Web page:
If mental competency is an issue, special care must also be taken. An individual cannot lose US citizenship unless he has the legal capacity to form the specific intent necessary to give up his US nationality.  When the person has some type of mental incapacity, the question will arise whether the individual understands the seriousness of renunciation, including its irrevocable nature and the major consequences that flow from it. “Voluntariness” may also be an issue with persons who suffer from mental incapacity or impairment, as such individuals may be especially susceptible to the influence of others.

A court finding of mental incompetency, whether by a US or foreign court, will preclude a finding that the individual has the requisite intent to renounce his citizenship.  A parent, guardian or trustee cannot renounce the US citizenship on behalf of a mentally incompetent individual, since it is viewed as a personal right that cannot be exercised by any other person.

Aging and Mental Competence

After my colleague John Richardson read this blog post, he pointed out a very important issue that deserves mention here.  The aging process can result in situations which erode the capacity to form the necessary intent to relinquish one’s US citizenship.   While this is a difficult topic for families to address, it is an issue with real consequences especially when estate planning and estate tax matters come into play.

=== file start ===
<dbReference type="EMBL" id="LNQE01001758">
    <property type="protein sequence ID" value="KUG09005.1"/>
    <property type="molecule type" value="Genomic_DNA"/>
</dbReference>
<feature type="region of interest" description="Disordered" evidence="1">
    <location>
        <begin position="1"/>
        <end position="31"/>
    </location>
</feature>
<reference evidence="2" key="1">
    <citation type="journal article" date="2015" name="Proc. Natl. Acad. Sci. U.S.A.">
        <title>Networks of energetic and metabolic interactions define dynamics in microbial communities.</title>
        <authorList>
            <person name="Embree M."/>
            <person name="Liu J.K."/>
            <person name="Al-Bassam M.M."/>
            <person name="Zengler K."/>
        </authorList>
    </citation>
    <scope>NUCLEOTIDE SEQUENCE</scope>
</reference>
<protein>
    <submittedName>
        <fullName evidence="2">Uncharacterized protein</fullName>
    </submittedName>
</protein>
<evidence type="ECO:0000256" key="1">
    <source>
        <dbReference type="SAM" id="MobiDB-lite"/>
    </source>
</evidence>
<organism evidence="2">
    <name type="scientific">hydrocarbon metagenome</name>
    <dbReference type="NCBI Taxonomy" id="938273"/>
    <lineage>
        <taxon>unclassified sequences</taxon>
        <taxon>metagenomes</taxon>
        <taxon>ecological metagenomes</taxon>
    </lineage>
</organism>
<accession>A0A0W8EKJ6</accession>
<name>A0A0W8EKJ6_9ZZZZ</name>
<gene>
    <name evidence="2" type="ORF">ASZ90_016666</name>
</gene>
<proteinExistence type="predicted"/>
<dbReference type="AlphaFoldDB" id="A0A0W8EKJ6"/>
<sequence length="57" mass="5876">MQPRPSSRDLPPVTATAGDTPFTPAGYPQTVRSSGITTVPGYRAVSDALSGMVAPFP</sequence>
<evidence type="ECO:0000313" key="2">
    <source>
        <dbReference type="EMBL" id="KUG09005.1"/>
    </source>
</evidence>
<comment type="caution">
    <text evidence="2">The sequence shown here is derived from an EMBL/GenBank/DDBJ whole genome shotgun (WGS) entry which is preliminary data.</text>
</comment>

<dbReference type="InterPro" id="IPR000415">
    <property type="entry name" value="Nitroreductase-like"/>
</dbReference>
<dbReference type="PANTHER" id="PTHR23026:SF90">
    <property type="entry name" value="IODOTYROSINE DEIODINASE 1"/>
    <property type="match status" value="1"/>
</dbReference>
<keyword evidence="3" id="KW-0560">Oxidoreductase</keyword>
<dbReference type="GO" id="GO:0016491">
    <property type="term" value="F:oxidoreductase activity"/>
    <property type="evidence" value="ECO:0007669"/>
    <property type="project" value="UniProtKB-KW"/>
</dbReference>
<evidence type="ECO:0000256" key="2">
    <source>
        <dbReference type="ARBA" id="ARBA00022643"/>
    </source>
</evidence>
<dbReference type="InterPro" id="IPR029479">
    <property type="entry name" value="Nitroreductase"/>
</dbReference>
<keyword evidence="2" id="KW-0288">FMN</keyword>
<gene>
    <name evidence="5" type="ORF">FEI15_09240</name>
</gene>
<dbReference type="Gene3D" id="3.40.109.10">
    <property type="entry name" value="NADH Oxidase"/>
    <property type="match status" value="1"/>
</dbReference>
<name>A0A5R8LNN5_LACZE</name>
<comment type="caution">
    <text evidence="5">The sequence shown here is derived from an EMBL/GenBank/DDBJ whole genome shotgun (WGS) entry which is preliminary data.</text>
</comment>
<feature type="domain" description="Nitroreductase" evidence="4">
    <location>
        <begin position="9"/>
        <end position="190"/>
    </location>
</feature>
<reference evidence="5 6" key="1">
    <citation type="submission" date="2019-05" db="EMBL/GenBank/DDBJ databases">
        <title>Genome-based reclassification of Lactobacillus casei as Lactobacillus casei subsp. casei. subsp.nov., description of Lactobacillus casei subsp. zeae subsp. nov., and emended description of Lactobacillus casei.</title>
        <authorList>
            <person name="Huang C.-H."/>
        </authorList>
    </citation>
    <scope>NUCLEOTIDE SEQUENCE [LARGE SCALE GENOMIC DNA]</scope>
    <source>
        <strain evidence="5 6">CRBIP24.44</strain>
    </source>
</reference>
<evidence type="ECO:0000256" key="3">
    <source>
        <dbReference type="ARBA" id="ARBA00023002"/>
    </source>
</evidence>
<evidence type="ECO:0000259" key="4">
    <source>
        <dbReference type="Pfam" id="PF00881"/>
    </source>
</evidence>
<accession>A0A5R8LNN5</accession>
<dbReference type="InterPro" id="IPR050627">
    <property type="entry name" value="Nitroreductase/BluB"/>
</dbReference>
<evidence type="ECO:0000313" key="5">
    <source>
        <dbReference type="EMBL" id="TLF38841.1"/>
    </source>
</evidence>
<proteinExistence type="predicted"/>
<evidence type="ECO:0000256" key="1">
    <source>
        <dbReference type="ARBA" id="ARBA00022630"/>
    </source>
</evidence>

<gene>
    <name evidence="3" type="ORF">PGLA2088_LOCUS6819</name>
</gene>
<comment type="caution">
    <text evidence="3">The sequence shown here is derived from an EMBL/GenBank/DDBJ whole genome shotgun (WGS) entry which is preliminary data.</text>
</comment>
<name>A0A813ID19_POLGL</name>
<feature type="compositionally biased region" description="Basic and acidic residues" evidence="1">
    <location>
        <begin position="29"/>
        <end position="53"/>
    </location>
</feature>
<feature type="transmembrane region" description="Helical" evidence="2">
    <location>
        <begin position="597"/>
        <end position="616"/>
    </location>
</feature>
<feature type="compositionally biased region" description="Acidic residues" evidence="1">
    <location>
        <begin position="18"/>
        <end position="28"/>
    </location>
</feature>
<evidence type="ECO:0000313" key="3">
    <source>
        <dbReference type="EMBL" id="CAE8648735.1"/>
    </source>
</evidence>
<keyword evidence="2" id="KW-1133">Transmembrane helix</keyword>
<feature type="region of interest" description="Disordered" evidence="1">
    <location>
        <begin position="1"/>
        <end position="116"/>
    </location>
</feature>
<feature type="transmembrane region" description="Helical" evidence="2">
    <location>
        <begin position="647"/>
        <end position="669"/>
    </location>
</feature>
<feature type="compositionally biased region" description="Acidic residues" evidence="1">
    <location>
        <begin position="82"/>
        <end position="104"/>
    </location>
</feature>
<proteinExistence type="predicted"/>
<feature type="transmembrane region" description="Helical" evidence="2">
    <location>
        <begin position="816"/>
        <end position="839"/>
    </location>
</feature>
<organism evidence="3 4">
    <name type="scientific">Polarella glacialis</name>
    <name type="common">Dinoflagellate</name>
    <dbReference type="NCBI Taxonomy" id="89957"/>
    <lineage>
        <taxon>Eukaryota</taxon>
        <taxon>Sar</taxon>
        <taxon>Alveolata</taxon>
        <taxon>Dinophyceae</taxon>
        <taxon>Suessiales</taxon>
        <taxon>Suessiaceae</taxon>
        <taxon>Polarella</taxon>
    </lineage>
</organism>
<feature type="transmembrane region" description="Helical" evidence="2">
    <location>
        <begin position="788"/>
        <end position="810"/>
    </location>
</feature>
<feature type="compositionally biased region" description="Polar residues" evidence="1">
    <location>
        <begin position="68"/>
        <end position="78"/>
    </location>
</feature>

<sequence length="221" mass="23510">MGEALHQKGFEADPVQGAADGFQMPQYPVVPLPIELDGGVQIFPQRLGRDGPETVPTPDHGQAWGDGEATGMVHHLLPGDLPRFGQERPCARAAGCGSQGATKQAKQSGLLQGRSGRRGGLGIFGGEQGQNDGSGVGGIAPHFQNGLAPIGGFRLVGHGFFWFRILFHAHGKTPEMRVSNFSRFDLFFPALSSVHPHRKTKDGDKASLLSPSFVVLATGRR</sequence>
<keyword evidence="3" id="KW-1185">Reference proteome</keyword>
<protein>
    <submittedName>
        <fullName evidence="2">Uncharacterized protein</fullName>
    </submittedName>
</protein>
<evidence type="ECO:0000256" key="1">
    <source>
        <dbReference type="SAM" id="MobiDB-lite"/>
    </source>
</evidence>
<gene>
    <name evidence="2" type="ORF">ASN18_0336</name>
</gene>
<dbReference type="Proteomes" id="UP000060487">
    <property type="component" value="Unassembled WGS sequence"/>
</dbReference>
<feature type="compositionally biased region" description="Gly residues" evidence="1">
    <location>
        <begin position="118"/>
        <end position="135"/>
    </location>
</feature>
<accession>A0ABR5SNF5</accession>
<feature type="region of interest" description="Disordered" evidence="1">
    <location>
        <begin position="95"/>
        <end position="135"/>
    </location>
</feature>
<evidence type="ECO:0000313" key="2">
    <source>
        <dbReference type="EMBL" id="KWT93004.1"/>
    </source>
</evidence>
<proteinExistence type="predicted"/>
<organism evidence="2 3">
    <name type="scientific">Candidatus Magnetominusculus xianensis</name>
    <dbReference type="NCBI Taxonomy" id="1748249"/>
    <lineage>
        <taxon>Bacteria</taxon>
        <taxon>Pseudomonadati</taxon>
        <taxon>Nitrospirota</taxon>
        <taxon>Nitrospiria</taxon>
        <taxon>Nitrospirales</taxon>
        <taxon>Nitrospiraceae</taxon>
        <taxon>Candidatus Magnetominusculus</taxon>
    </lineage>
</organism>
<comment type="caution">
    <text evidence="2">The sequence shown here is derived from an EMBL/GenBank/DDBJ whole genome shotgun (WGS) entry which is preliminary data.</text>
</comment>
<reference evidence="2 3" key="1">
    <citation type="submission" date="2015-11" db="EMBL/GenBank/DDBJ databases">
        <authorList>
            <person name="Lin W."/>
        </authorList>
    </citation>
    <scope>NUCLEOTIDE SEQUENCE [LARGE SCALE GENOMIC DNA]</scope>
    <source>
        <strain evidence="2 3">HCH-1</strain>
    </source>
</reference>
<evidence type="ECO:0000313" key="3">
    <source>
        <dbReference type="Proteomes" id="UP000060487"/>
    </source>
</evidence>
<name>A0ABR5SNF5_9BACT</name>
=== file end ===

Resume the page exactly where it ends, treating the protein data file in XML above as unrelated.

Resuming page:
Parent or Guardian – What Should You Do?

Difficult expatriation cases require critical advance planning.

In cases when a minor or mentally challenged individual wishes to renounce US citizenship special and very sensitive considerations come into play.  In these cases, the individual should seek appropriate counsel as to what the US Consulate or Embassy will be looking for during an interview with the would-be renunciant and what factors are most important to the Department of State in approving the renunciation by issuance of that critical document, the CLN.

US tax planning in these cases is paramount. If the individual cannot expatriate currently, it is very important to structure his affairs to minimize any US tax bite during the time he remains a US citizen and in planning for a future expatriation.  It the individual is under a permanent mental incapacity such that renunciation will never be possible, then proper planning of US tax matters becomes even more critical.  A well-meaning parent or guardian may often look to trust structures to ensure the continued care of the child or mentally challenged individual. However, setting up a “foreign” (non-US) trust for such an individual may well be the worst action to take from a US tax planning perspective.  So much depends on the facts of the particular case.  The stakes are high.

I have handled numerous “difficult” expatriation cases and can provide you with all of the necessary advice. Let me know if you wish to arrange a consultation.

Posted September 8, 2022